Does marijuana affect the way we hear music?

Does marijuana affect the way we hear music?
Miguel Antonio Ordoñez

Cannabis has a reputation for making everything more fun. But do marijuana and music really create their own synergy? Let's toke, turn up the volume, and see.

Whatever your taste of music, you must have moments where music is the best medicine for a soothing and quite night at home. Sound and music is known to make people happy and relaxed. Perhaps you didn’t go as far (yet) as tailoring your playlists to suit a particular strain and/or mood, but if you enjoy cannabis, you probably enjoy listening to some good tunes while you’re toking up.

Sometimes time flies while you are high, while other times it can slow to a crawl. Although not hallucinogenic, some cannabis strains can have a trippy effect. And when you’re high as a kite, there is nothing better than some good music.

Some people believe that cannabis can affect one’s perception of time and space and that it’s possible that this altered perception helps the user pick up on otherwise unheard sounds or more clearly interpret the meaning of a song.

But what is it about cannabis combined with music? Does some weed really make music sound better?

Many have attempted to define precisely what is happening in the brain under the influence of dank weed and decibels.


The 6 levels of consciousness

Timothy Leary was a great believer in self-experimentation, routinely dosing himself with a myriad of psychedelics and listening to music in the name of science. Leary believed that 6 levels of consciousness existed. This is outlined in his groundbreaking essay "The Politics, Ethics, and Meaning of Marijuana” published in the 1969 book The Marijuana Papers.[1]

His consciousness-expansion research led him to conclude that marijuana as a mild psychedelic could take a person to level 3, otherwise known as the level of Sensory Awareness. Leary was of the opinion that weed smoking musicians were achieving this state of consciousness, somehow focusing the tympanic membrane more acutely on sound waves.


In September of 2017, the International Journal of Neuropsychopharmacology published a UK study titled “Cannabis Dampens the Effects of Music in the Brain Regions Sensitive to Reward and Emotion.” This study is the first to specifically analyse the combined effects of music and cannabis on the human brain.[2]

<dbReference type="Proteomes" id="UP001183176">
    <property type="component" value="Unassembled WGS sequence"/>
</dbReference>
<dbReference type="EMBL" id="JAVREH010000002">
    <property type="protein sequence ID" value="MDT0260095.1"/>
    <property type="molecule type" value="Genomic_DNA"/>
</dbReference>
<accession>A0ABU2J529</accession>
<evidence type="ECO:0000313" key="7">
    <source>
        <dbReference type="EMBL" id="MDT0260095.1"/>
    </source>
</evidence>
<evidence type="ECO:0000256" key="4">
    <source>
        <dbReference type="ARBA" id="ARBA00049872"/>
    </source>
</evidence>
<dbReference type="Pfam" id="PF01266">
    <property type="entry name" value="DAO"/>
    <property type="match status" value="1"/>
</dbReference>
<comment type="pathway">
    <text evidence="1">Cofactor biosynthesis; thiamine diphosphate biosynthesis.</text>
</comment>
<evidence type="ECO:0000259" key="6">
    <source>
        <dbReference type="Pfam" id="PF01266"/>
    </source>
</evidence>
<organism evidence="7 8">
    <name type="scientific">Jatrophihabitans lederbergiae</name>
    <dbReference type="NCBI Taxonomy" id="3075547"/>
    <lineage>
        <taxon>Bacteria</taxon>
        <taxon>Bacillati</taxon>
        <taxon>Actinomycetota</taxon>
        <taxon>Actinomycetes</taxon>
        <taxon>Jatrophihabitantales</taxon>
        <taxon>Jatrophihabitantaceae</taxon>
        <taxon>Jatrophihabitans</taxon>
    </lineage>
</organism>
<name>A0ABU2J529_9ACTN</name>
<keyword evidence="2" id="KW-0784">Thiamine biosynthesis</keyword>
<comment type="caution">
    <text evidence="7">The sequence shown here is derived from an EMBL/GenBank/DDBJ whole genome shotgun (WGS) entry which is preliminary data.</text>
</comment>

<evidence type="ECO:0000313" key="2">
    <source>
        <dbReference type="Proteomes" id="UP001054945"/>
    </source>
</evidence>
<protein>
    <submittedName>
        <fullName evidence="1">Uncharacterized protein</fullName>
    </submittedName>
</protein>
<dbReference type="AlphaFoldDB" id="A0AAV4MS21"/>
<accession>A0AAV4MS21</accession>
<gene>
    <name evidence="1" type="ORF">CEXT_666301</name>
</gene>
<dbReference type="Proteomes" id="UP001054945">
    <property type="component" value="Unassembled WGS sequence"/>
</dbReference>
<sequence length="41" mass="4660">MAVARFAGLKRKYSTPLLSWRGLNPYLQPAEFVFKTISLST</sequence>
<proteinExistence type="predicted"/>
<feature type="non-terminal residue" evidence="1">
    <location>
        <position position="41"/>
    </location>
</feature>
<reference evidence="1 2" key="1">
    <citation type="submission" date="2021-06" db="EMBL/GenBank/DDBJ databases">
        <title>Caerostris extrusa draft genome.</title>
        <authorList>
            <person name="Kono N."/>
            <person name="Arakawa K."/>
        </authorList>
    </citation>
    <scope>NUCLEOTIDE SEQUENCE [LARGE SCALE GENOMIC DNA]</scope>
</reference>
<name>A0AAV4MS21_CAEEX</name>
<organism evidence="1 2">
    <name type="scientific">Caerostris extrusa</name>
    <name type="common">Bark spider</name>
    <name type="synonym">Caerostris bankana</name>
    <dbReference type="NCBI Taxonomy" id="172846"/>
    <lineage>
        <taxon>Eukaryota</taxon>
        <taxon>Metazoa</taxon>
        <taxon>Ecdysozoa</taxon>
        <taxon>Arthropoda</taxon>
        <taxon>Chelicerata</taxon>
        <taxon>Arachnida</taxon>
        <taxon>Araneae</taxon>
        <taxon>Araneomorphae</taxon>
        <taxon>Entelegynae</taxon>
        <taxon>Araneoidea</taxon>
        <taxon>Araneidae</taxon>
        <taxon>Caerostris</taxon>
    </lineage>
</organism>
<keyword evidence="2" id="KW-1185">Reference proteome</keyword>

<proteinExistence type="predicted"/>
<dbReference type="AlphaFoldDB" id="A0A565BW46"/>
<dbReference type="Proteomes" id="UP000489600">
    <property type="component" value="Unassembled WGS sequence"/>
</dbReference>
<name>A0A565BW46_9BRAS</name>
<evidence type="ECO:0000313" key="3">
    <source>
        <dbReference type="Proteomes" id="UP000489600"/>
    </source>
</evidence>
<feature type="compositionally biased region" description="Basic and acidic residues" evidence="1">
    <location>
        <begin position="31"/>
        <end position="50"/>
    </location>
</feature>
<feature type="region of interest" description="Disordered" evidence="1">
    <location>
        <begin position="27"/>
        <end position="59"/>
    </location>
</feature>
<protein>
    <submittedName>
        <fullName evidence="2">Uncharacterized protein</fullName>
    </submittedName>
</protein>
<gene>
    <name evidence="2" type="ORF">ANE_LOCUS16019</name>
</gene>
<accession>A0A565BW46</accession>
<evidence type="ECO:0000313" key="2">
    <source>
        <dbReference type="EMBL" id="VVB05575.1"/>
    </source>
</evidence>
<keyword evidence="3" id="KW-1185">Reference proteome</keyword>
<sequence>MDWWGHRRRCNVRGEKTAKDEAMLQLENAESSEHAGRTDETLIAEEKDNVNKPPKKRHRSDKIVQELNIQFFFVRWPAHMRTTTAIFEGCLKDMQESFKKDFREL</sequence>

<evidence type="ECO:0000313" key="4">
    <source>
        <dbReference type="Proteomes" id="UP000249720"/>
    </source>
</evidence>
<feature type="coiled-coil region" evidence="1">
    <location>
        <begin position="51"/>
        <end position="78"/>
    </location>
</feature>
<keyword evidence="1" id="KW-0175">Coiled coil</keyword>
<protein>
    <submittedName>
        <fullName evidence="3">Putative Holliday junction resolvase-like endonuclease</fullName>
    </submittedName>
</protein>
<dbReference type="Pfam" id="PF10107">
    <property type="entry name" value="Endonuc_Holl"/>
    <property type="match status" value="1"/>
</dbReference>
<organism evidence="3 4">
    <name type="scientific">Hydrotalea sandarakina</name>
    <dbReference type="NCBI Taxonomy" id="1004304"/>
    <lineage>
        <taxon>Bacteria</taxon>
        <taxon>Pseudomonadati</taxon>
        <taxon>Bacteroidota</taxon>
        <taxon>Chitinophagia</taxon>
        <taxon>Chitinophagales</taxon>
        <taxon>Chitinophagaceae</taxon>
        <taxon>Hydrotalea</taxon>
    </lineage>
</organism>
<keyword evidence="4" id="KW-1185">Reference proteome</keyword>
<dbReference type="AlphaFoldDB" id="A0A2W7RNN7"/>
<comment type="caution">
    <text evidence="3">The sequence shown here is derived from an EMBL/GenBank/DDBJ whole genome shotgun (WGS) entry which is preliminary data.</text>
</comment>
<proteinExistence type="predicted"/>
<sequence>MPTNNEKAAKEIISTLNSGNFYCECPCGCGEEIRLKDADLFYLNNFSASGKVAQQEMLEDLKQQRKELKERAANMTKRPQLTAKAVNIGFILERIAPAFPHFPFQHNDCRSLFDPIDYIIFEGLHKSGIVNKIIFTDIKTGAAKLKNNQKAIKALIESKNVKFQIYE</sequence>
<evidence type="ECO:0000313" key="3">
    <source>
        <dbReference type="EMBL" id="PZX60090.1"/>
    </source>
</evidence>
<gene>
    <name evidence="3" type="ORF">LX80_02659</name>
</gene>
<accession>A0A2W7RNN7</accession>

The cannabis samples used for the study were two varieties sourced from Bedrocan in the Netherlands. Participants vaped hits of 12% THC Bedrobinol with negligible CBD, and Bediol, which is CBD-rich with 7.5% CBD and just 6% THC.

Of course, a placebo was also administered. Most interesting was the choice of classical music. Perhaps the weed didn’t suit the tunes? Who knows what kind of results OG Kush and Cypress Hill or Lemon Haze and Neil Young might have achieved?

The findings suggest that high-THC cannabis with low-to-nil CBD content actually reduces our natural brain responses to music. However, there was some good news too; CBD was proven to offset the possible negative effects of THC.


There are also people who believe in something completely different and according to some, The Law of One/The Ra Material (which may or may not have been authored by an extraterrestrial entity via channelling) gives us the ET perspective. Essentially, it espouses “all is one,” meaning all things are of the same essence.[3]

The relaxing effects of marijuana might simply allow us to open the channels to receive and appreciate music on a deeper level. If we accept we are all connected to the co-creative consciousness, then it stands to reason that music composed and performed under the influence of cannabis will sound better to the ears of fellow weed smokers.


While some people prefer classical music or Bob Marley, some people enjoy the sound of birds or the sound of waves rolling up the shore. No matter what the explanation might be or even which theory you wish to believe, music can make almost anything better and absolutely sooth your high.

So just give it a try yourself and put on a nice playlist the next time you toke up.


  1. ^ goodreads, The Marijuana Papers, retrieved December-09-2017
  2. ^ International Journal of Neuropsychopharmacology, Cannabis Dampens the Effects of Music in Brain Regions Sensitive to Reward and Emotion, retrieved December-09-2017
  3. ^ The Law of One, The Law of One, retrieved December-09-2017

Miguel Antonio Ordoñez
Miguel Antonio Ordoñez

Miguel Ordoñez is a long-time writer by trade. Utilizing his AB Mass Media and Communications degree, he has 13 years of experience and counting. He’s covered a wide array of topics, with passion lying in combat sports, mental health, and of course, cannabis.